• Promote and apply international human rights and humanitarian law as the
standard for judging the use and misuse of firearms by military and armed
groups.
• Implement, monitor and evaluate international standards for post-conflict disarmament
and demobilization, for the long-term reintegration of ex-combatants
in society, and for reconciliation within affected communities.
• Include small arms controls in responsive measures where vulnerable populations
face extraordinary risks, as part of the international norm known as the
‘Responsibility to Protect'.
• Ensure that former child soldiers are reintegrated into communities, schools
and homes. Advocate for a binding international convention to prohibit children
from serving in any capacity with any armed force. Ban arms sales to governments
and groups that use children as soldiers.

The Executive Committee calls on businesses, governments, civil society groups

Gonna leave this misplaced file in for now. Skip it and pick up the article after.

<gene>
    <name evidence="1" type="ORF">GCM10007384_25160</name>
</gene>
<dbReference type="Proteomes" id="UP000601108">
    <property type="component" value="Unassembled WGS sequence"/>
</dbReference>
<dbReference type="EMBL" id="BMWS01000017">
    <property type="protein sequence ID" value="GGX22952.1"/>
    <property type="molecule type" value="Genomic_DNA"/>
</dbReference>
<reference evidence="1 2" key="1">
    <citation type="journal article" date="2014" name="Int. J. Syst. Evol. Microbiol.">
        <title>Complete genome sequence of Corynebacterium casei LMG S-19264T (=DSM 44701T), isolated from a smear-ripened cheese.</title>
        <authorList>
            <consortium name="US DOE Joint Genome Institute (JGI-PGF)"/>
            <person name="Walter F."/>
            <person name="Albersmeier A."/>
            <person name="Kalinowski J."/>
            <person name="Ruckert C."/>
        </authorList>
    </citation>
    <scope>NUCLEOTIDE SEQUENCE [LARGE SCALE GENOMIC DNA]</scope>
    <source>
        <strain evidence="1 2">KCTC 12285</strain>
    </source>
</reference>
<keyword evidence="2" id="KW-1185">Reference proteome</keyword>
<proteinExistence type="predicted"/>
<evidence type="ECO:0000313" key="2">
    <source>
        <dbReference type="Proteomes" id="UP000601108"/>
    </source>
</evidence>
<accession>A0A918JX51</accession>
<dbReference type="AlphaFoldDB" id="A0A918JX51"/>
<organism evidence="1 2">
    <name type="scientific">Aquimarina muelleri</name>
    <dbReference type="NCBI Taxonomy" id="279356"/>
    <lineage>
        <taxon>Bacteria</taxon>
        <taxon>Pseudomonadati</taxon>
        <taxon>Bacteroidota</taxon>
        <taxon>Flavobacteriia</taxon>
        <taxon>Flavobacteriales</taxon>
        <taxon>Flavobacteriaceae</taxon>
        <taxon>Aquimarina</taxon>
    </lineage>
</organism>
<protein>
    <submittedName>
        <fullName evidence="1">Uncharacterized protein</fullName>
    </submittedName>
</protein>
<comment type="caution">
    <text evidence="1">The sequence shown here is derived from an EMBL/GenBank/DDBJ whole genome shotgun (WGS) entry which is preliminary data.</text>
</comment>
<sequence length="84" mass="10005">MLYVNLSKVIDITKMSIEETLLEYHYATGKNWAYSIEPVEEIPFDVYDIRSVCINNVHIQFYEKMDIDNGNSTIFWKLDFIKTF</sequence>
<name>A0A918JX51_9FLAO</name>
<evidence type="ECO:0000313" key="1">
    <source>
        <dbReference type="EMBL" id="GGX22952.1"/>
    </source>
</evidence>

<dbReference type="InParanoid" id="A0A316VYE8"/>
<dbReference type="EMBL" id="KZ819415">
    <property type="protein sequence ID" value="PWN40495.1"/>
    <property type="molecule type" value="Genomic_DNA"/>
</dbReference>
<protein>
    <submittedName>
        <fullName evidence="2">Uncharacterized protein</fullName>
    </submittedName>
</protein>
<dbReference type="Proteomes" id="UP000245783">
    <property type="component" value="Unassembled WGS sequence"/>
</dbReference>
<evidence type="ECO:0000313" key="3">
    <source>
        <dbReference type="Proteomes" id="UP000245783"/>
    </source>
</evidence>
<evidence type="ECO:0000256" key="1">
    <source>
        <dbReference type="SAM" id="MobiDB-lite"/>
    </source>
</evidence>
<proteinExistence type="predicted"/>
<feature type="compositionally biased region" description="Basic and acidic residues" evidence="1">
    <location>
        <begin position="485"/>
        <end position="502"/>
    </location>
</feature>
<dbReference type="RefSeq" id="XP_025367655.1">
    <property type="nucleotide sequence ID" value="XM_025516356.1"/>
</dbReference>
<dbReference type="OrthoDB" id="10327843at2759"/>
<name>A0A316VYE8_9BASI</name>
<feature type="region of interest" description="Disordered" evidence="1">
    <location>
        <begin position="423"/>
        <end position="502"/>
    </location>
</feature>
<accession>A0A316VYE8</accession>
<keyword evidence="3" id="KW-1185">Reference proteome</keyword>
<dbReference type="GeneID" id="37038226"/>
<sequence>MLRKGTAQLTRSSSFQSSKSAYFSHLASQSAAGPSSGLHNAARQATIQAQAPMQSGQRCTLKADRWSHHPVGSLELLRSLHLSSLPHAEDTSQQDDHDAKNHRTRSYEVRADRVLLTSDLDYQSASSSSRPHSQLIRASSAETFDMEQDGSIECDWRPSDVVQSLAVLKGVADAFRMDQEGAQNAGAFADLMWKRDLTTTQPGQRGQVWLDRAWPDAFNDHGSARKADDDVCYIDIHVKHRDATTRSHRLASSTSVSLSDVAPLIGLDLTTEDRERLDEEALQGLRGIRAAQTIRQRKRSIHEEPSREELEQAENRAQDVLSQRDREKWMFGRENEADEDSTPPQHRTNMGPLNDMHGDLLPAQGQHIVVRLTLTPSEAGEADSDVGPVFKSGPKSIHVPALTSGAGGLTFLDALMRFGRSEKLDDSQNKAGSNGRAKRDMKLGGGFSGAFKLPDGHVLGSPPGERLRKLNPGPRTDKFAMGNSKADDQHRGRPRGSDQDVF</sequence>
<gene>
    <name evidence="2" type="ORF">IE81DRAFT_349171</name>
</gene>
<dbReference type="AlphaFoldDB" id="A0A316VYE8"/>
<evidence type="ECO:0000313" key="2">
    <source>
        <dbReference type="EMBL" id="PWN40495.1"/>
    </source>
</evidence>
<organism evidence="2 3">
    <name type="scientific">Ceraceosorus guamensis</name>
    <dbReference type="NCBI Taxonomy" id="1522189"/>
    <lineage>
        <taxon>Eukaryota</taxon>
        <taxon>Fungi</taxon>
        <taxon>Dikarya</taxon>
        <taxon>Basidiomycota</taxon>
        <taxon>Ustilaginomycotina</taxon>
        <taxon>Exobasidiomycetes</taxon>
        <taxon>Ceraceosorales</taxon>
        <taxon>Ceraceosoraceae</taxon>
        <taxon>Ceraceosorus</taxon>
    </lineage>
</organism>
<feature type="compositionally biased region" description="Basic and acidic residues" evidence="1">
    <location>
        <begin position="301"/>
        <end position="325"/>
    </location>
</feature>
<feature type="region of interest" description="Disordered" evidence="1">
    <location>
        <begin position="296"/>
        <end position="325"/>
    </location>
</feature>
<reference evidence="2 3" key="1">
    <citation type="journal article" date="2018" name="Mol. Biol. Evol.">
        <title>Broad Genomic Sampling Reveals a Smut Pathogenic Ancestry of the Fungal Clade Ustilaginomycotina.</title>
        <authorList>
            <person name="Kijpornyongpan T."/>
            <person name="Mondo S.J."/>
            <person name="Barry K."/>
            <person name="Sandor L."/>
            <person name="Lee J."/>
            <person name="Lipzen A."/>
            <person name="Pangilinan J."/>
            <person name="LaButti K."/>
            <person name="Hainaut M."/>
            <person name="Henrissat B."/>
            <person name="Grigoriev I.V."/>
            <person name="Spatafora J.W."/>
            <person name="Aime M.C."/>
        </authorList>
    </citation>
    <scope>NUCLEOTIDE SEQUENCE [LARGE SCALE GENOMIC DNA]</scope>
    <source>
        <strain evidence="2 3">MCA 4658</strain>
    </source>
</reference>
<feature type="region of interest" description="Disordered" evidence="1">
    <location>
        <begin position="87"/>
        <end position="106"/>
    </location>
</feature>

and churches to take responsibility for violence in media:

• Address, as a matter of profound relevance for the long-term reduction of violence,
the portrayal and dissemination of violence in media and electronic
games. Take remedial action against the delivery and consumption of violent
media content in homes and communities.
• Set community-based standards to limit violent content in electronic and broadcast
media and to support a workable rating system for games and media programmes.
Boycott or ban games with excessive or gratuitous violence. Promote
and encourage non-violent games, films and programmes.

Controlling Supply and Suppliers

The Executive Committee calls on governments and inter-governmental organizations
to control the supply of small arms and regulate weapons suppliers:

• Provide for implementation of existing small arms/light weapons controls at
the 2006 United Nations Review Conference and, there and in future, add new
and binding agreements that prohibit transfer to non-state actors, govern the
licensed trade in small arms, limit civilian possession, and control arms already
present in communities.
• Negotiate a comprehensive and legally-binding treaty to make arms transfers